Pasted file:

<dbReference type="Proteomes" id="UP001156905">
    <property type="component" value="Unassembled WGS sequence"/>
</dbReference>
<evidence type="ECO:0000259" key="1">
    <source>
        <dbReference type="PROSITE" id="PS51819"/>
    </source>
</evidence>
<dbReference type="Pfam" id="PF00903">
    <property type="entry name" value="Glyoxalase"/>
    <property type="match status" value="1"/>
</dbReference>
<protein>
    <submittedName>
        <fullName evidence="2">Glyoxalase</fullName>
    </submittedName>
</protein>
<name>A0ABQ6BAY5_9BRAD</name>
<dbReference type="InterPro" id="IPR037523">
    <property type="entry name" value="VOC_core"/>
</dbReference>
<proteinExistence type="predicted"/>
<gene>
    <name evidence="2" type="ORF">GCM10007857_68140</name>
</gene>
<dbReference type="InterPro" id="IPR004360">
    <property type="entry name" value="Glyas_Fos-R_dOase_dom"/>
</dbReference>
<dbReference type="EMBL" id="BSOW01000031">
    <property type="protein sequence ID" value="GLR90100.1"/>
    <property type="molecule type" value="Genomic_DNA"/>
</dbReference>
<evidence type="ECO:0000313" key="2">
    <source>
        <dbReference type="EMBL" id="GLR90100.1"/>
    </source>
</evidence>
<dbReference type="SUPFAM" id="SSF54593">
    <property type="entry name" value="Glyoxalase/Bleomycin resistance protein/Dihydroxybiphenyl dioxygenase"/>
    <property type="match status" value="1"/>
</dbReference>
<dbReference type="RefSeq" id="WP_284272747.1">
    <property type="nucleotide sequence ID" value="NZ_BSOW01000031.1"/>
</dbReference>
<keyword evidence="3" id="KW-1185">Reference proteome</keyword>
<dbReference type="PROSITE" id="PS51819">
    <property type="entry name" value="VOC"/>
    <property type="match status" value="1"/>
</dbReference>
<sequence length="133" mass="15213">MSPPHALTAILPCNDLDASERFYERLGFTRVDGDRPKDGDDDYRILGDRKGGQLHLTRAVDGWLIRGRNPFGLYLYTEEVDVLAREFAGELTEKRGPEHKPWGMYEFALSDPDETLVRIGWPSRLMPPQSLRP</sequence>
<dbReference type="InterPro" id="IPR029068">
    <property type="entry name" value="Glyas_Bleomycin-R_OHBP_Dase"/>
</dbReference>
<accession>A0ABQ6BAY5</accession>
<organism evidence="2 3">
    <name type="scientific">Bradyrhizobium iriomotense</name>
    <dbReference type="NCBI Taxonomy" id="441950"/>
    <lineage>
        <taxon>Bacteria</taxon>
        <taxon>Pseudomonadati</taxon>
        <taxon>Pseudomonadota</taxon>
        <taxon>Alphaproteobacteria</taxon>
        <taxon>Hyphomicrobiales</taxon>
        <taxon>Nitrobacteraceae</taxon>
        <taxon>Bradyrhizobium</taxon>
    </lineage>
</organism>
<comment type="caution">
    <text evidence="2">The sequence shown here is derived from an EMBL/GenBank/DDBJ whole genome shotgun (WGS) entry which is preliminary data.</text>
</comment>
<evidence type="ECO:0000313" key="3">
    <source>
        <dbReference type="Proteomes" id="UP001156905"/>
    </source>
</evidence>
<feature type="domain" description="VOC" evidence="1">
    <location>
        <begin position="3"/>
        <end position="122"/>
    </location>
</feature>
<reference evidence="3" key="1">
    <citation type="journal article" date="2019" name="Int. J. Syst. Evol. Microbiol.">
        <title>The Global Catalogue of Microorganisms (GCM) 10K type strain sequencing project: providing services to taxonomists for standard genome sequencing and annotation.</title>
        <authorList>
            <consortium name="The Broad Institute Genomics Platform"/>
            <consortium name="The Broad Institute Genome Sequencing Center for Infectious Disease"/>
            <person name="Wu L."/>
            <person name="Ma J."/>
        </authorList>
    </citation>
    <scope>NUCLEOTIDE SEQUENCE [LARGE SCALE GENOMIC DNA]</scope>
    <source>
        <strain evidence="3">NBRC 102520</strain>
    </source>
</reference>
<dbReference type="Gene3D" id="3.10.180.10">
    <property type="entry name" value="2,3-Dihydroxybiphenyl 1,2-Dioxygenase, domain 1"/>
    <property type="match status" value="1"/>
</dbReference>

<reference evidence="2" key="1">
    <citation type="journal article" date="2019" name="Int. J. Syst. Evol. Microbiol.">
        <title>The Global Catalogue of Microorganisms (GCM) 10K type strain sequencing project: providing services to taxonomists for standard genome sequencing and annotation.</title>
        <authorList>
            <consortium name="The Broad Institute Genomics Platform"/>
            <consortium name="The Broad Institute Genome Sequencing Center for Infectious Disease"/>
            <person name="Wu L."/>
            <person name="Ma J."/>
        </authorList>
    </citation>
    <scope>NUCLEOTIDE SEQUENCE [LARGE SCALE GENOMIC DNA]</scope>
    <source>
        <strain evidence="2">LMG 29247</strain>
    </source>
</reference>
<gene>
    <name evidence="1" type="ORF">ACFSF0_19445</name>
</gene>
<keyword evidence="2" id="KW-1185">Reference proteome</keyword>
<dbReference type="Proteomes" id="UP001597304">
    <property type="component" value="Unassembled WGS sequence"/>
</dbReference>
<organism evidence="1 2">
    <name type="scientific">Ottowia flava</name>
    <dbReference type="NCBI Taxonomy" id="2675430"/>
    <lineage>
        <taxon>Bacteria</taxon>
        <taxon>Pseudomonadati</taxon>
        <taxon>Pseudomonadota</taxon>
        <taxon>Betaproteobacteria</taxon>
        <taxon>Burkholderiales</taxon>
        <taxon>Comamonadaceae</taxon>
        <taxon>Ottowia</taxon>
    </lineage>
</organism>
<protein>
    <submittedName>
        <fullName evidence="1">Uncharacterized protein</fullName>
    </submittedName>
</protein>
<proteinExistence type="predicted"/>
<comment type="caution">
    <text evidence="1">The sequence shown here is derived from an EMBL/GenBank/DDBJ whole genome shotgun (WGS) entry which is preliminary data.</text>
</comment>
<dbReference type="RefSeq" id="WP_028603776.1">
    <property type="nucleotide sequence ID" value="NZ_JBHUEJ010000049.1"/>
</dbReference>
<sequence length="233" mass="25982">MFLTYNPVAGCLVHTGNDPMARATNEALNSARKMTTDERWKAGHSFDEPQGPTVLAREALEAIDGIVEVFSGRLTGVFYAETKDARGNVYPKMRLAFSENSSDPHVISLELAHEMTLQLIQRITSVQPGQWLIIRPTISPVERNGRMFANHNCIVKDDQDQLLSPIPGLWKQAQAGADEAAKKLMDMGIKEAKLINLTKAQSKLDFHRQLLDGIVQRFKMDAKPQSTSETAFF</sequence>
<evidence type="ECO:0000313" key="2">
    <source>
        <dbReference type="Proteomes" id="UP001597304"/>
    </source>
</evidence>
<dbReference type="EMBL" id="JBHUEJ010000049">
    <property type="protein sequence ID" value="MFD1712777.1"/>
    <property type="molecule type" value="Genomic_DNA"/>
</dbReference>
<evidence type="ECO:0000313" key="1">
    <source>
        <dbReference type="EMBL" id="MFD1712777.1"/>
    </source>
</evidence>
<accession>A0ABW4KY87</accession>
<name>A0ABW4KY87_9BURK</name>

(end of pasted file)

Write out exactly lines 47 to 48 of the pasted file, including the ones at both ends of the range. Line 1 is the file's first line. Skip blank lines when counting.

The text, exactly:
    <property type="entry name" value="VOC"/>
    <property type="match status" value="1"/>